Since the late 1800s, phone calls have been carried out over the PSTN, or Public Switched Telephone Network. The PSTN uses connected copper phone lines to make physical phones communicate with each other. A SIP trunk is a virtual alternative to a traditional phone line in IP telephony.

SIP, or Session Initiation Protocol, trunking is a telephony protocol that enables transfers of media data – generally voice or video – between endpoints. SIP manages the signaling that controls the connection so media can be sent through the SIP trunk. 

Why Choose SIP Trunk?

  • Cost-effectiveness. With SIP trunking, you pay an invariable price per minute for the duration of the call. Regardless of the device or country you call
  • Scalability. There is no limit on the number of virtual lines. You can handle as many concurrent calls as your business needs
  • Flexibility. SIP trunking allows you to set up both geographic and non-geographic phone numbers
  • Quality. The digitization of the media, various quality controls provide, and HD audio options provide superior quality to the older PSTN

How Does SIP Trunk Work?

To send data with no delays or loss of quality, SIP trunks use SIP channels and voice codecs. Let’s break down what each component is used for.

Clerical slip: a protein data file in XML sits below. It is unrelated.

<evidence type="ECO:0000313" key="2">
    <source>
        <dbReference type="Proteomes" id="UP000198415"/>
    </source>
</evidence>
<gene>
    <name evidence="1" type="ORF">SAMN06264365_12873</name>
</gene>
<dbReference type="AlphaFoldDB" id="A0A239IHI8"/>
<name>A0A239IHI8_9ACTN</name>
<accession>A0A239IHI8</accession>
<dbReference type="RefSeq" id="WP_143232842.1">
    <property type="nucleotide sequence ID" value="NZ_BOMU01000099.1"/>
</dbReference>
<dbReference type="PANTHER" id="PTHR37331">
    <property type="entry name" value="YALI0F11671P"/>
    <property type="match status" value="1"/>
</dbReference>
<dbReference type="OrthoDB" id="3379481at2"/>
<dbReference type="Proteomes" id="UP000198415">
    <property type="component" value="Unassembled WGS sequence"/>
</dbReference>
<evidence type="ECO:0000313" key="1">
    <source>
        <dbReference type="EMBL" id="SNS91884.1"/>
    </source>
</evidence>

One SIP Channel for One Call

SIP trunks connect to your IP-enabled PBX via SIP channels, or SIP lines. Each SIP trunk can support an unlimited number of SIP channels. Note that there could be limits to prevent abuse. One SIP channel is associated with a single inbound or outbound call.

The number of channels varies depending on how many calls your business needs to handle. The more calls you make, the more channels you connect.

Secret Sauce of SIP

Voice codecs compress the audio signal to send over the Internet. When audio reaches the remote endpoint, codecs decompress audio for replay.

Different Internet bandwidth requires a different level of audio compression. Highly-compressed signals require less Internet bandwidth but can harm the audio signal quality. 

There are various codecs for a different level of compression. Two commonly used in SIP trunks are  G.711 and G.729. While the G.711 voice codec offers an uncompressed high-quality voice, G.729 uses less bandwidth, thus compressing audio that sacrifices quality. We’ll prepare a complete blog post describing codecs later.